One advantage of making the clock estimate in this fashion is that if N measurement pairs have been taken, each additional measurement pair adds N−2 combinations of measurement pairs from which the partial upper and partial lower bound calculations can be made. The number of partial upper and partial lower bound estimates grows very rapidly as additional measurements are taken. This is another reason why this measurement technique is so quick—you don't have to take lots of measurements to end up with lots of combinations which generate partial upper and partial lower bounds.

Once a partial lower bound **170** and a partial upper bound **180** have been determined for each measurement pair **140**, the lower bound **130** is derived from the partial lower bounds **170** and the upper bound **132** is derived from the partial upper bounds **180** (block **212** and block **214**). This may be accomplished in any of several ways.

In one implementation, the lower bound **130** is derived by taking an arithmetic mean of the partial lower bounds **170** and the upper bound **132** is derived by taking an arithmetic mean of the partial upper bounds **180**. Instead of a mean, an arithmetic median of the partial lower bounds **170** and partial upper bounds **180** may be taken. In another implementation, a partial lower bound **170** having a minimum value of all partial lower bounds **170** is taken as the lower bound **130**. Likewise, a partial upper bound **180** having a maximum value of all partial upper bounds **180** is taken as the upper bound **132**. Any method known in the art for deriving a lower bound and an upper bound from the partial lower bounds **170** and the partial upper bounds **180** may be used.

Finally, at block **216**, the calibration variable **133** is derived to determine how may cycles occur on the internal cycle counter **112** for each cycle that occurs on the motherboard timer **102**. In one implementation, an arithmetic mean of the lower bound **130** and the upper bound **132** is taken as the calibration variable **133**.

In another implementation, a lower bounds histogram of the partial lower bounds **170** and an upper bounds histogram of the partial uppers bounds **180** are created. The best estimate of the calibration variable **133** in this case is when the probability that the estimate is below the lower bound equals the probability that the estimate is above the upper bound. In an ideal case, the two histograms will not cross, and then that probability will be zero. In most cases, the two histograms will overlap and balancing the two error probabilities will obtain the best estimate for the calibration variable **133**. One error probability is the probability that the estimate is too low; the other error probability is the probability that the estimate is too high.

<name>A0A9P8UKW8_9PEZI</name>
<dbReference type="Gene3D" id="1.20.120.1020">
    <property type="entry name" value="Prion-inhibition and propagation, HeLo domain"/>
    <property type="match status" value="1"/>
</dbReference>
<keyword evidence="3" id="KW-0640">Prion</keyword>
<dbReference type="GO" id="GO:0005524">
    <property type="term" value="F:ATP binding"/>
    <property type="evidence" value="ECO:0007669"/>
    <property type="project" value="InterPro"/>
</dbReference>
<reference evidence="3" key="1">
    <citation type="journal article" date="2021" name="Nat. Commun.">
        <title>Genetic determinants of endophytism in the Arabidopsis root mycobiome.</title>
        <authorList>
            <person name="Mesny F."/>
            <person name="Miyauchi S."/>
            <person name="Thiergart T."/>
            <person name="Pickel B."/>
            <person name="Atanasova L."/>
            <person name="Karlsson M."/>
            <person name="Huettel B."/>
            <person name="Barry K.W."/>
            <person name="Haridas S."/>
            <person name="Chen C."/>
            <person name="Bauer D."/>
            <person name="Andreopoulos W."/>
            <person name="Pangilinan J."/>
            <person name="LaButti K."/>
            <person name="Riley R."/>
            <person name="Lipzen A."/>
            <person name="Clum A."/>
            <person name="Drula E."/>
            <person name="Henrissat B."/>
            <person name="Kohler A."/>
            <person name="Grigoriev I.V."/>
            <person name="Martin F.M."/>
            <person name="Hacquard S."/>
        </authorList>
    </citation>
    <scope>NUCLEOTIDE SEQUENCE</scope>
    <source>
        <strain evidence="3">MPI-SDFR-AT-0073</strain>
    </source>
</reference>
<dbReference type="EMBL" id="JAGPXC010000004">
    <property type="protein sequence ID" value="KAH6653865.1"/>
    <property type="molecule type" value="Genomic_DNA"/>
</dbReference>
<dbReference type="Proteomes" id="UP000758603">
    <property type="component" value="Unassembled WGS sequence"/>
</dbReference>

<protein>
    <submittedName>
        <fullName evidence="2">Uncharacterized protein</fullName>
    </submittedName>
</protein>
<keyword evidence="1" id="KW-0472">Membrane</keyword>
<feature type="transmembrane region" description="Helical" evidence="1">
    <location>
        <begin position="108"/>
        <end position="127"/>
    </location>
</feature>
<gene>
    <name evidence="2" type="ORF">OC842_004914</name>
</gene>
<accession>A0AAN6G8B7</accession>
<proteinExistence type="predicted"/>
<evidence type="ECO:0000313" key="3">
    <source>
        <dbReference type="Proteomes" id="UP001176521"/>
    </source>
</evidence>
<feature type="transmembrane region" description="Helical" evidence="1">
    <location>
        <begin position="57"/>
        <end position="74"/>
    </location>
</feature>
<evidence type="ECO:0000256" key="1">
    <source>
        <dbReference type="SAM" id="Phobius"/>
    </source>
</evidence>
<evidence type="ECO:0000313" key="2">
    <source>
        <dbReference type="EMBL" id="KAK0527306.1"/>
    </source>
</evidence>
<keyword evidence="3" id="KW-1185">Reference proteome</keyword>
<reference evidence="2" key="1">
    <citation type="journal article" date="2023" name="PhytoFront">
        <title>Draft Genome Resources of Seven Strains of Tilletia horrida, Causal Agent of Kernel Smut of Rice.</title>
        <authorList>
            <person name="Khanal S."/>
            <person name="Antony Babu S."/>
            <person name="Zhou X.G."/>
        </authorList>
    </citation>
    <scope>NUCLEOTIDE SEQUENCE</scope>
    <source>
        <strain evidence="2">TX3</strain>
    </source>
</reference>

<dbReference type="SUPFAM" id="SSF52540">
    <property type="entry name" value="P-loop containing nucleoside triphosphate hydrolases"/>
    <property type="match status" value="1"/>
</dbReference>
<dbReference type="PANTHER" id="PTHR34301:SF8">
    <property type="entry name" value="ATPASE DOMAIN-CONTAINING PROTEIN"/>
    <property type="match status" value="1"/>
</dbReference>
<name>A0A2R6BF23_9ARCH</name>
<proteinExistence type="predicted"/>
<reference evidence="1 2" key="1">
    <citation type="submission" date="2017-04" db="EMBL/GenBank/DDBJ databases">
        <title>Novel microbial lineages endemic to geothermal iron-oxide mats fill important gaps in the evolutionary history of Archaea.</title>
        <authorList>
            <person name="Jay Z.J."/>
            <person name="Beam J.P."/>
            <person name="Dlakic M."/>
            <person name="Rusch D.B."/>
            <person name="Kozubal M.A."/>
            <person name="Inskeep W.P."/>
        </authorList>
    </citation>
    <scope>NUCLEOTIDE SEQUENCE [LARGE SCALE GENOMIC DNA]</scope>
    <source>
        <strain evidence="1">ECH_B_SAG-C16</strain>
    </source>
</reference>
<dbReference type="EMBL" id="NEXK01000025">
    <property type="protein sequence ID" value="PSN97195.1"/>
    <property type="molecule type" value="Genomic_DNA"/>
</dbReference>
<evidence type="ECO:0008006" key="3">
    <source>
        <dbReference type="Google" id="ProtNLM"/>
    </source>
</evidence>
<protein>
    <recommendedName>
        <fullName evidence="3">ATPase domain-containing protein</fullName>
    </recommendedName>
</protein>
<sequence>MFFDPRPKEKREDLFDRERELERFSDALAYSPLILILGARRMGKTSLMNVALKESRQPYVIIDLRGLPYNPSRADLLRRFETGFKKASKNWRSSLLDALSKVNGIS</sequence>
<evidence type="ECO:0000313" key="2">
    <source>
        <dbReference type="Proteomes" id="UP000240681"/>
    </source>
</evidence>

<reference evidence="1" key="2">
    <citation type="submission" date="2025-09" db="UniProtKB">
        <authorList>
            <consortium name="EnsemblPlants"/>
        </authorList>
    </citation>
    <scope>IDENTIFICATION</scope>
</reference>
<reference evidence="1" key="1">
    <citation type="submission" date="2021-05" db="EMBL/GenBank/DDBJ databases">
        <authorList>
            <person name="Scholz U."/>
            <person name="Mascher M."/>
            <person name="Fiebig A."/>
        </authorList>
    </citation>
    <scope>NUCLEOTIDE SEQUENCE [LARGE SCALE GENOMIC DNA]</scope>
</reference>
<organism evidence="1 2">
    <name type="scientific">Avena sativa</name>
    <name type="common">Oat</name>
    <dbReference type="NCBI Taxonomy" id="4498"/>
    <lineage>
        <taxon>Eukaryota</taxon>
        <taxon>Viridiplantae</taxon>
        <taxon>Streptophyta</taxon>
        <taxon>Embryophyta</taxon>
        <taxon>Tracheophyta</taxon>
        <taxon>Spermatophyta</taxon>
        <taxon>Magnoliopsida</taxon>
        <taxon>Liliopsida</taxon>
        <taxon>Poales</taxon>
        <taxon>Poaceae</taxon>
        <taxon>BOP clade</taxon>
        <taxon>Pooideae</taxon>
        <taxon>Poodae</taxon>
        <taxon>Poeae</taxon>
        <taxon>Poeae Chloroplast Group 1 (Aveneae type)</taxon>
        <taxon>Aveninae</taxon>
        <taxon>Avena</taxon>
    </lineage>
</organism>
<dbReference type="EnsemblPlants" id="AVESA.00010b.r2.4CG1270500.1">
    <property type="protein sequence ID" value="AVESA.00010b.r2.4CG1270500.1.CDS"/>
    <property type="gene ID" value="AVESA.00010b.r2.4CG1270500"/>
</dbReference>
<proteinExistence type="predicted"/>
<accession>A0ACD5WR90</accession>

Once the calibration variable **133** has been determined, processes executed by the computer system **100** can be timed with greater accuracy and can provide more accurate results efficiently.

It is noted that the measurement pairs **140** are taken prior to processing any measurements. This adds to the efficiency of the model, because several measurement pairs can be taken in a short period of time. For example, if the motherboard timer **102** is a PC motherboard timer chip **8254** that runs at a known nominal frequency of 1.193182 MHz, then ten measurement pairs **140** can be taken in approximately ten microseconds. In a preferred implementation, the measurement pairs **140** are taken in a time period of between five and twenty microseconds.

In case absolute certainty about the estimate is desired, it is possible to run the clock estimate multiple times in sequence, and build a histogram of the resulting output. After some number of clock estimates has been made, a peak search on the histogram can be made, and the resulting value for the clock—the value which produced the peak on the histogram—can be used as the final estimate. Note that since this clock measurement code takes on the order of a few microseconds, a thousand estimates can be produced in just a few milliseconds. Those estimates build up a histogram from which an extremely reliable estimate of the clock frequency can be made. To build the histogram, simply allocate enough memory to be able to handle the maximum possible clock, and for each clock estimate if it is not above the maximum value allocated, increment that slot of the histogram. After all the measurements have been taken, scan the histogram for the peak value. Note that the clock estimate algorithm described here produces very sharp histogram peaks. As an optimization, when scanning the histogram, keep track of the total number of measurements counted by the histogram so far, and quit as soon as that total matches the number of measurements taken. This will allow the code to stop before it has scanned every possible clock value in the histogram.